Creating an Illustration Using the Grisaille Technique –Part 3–
This is part two of creating an illustration using the grisaille technique.
Last time, I colored the character.
This time, I will color the background and adjust the lights and shadows of the whole illustration.
Coloring the Background
Let’s color the background.
Make a group to put the background layers in it.
Create a new layer above the background layer and set its blending mode to Overlay.
Color the entire background with a light brown color.
Then, create another layer and set its blending mode to Multiply.
Color the background.
If I set the blending mode back to Normal, you can see how I colored each part.
When I colored the character, I used Overlay, but for the background, I used Multiply to color each part.
Overlay increases the saturation, so the illustration will turn out too bright if I use it for both the character and the background.
That’s why I am using a Multiply layer for the background this time.
That’s it for coloring the background.
I wanted the background to be a little darker, so I created a new layer and set its blending mode to Screen, then I filled it with dark brown. (I set the opacity to 29%.)
The background is done for now.
Next, I am going to adjust the shadows of the whole illustration, including the character.
I will start by adding the indoor shadows and the light from the window.
Create a new layer above the character group and set its blending mode to Multiply.
Fill the layer with a bluish color. (Set the opacity to about 77%.)
Erase the parts where the light hits with the transparent color.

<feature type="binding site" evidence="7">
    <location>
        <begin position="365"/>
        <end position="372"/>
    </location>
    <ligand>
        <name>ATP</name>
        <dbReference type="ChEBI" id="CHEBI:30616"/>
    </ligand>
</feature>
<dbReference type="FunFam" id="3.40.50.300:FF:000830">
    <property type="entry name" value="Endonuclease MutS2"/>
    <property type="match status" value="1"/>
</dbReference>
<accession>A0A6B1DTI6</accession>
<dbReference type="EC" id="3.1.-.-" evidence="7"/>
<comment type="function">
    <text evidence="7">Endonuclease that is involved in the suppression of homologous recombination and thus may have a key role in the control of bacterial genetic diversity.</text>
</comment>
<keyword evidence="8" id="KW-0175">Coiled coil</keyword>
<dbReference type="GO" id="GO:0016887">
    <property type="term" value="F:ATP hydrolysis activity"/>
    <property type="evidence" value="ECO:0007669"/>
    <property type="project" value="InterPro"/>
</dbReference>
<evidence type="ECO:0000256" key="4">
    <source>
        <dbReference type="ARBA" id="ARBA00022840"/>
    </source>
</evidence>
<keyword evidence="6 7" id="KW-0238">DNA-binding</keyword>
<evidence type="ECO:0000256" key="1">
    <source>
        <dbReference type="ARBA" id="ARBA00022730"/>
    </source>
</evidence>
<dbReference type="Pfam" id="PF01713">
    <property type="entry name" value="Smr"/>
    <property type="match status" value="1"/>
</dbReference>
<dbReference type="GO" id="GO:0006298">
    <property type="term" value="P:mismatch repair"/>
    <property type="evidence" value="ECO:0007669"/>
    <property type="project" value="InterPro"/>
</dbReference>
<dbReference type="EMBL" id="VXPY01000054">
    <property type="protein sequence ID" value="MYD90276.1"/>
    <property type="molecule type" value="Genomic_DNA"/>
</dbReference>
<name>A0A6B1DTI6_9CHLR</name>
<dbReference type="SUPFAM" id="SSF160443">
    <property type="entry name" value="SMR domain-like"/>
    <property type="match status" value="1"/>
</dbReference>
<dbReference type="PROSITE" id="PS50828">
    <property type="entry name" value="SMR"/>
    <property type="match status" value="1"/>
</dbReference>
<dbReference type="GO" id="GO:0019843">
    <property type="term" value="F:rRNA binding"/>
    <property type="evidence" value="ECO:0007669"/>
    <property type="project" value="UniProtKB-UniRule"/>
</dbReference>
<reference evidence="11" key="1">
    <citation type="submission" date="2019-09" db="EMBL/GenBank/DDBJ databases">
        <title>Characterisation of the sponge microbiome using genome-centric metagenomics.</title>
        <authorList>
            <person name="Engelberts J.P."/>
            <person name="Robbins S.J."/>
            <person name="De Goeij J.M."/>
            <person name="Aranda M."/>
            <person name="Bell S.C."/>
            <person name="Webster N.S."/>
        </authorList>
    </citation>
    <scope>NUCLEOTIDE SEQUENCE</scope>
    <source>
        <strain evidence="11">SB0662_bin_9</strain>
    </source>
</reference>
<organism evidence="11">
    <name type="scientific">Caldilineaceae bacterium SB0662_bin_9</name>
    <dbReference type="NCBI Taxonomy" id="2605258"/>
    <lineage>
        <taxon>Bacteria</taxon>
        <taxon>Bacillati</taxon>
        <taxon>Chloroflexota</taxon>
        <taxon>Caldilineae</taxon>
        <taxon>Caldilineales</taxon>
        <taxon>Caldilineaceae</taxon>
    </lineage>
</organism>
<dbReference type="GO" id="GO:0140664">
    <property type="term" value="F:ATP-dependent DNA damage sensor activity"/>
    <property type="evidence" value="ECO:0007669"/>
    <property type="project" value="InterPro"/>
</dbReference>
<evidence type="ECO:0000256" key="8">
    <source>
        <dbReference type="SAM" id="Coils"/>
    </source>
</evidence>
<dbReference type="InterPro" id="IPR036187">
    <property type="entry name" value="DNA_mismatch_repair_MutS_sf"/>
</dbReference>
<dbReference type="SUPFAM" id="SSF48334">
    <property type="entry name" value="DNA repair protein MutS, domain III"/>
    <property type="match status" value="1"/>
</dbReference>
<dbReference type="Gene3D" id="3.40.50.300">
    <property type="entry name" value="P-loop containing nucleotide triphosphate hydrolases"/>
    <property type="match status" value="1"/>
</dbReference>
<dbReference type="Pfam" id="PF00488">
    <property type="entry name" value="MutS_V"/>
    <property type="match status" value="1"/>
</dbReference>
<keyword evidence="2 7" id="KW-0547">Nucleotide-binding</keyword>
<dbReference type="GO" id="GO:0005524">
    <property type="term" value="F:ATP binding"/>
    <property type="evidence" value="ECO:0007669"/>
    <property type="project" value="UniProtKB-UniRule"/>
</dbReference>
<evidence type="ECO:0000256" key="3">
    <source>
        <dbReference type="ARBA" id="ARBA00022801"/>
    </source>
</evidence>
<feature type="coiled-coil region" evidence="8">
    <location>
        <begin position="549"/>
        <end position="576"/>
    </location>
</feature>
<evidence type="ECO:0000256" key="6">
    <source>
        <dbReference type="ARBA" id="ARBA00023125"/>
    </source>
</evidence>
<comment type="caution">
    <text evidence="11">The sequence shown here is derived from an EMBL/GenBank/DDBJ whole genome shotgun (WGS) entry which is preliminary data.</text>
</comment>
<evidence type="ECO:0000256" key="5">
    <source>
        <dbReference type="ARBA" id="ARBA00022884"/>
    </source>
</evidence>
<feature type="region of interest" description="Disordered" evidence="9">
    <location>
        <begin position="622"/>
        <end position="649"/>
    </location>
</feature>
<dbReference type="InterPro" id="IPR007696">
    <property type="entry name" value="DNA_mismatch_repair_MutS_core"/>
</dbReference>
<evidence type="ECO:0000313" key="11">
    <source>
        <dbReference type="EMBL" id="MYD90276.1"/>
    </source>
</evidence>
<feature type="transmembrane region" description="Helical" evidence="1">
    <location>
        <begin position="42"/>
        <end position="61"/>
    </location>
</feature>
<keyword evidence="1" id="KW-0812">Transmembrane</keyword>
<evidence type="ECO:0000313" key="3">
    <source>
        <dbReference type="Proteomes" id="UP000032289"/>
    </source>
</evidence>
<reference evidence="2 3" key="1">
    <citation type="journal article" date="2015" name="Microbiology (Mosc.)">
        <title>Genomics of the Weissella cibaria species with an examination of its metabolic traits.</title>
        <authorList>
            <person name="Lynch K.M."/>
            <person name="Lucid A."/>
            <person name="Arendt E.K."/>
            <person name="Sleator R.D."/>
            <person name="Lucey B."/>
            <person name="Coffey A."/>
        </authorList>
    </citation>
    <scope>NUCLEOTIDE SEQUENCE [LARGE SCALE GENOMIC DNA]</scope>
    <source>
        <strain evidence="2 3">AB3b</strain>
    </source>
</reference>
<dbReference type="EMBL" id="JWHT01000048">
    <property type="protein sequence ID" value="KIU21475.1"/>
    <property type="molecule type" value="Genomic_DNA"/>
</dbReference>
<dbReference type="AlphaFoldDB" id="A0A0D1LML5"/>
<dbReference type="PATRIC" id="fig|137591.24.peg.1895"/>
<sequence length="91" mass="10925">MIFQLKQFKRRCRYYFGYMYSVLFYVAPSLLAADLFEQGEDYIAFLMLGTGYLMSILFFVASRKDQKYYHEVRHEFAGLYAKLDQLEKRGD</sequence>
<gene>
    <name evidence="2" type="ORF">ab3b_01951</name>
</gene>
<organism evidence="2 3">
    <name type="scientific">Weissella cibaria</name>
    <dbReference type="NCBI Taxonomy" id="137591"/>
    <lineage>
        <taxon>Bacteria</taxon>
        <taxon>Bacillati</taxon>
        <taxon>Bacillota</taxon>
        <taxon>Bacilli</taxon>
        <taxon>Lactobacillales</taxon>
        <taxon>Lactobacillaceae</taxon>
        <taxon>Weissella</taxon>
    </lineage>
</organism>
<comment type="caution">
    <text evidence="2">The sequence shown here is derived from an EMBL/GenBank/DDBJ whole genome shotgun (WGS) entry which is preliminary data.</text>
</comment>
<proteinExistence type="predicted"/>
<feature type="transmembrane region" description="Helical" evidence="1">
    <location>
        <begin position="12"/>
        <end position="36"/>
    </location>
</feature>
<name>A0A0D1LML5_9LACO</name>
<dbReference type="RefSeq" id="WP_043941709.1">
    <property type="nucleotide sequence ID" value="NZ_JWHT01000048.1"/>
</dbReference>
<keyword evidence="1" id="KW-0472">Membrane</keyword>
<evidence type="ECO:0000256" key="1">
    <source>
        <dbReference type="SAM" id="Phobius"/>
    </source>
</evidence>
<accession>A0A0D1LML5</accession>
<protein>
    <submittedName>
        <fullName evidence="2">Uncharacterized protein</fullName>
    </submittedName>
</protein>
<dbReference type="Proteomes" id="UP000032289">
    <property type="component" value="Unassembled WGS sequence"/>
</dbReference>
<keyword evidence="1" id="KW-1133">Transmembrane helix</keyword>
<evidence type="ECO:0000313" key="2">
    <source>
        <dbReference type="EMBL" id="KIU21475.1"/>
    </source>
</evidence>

Set the blending mode back to Normal and take a look at the painted parts.
The face is hard to see when it’s shaded, so I removed the shadows around the eyes with an airbrush.
Create a new layer inside the character group and set its blending mode to Color Dodge.
Add the light on the edges of the character with a bluish color, and place this layer above the background shadows layer.
Darken the background shadows. (Set the opacity to 68%.)
That’s it for the shadows.
Now, I am going to add the light from the window.
Create a new layer and set its blending mode to Color Dodge, then color the parts where the light hits.
As you can see in the picture, if I set the blending mode back to Normal, these are the parts where I added the lights.
Next, I will add glass to the window.
Create a Color Dodge layer and paint the glass reflection with a light blue color. (I set the opacity of the layer to about 60%.)
If I set the blending mode of the layer back to Normal, you can see the parts where I put the lights.
Now, I just need to adjust the light of each detailed part.
First, I will brighten the face a little using Overlay.
I will draw the pattern of the curtain on a Normal layer. (I will set the opacity to about 65%.)
Finally, I will brighten the wall with a Color Dodge layer, and it’s done.
Using the grisaille technique makes it easy to color and shade.
You just need to determine the light source and make adjustments with Multiply and Color Dodge layers, so it’s very easy.
Please give it a try.
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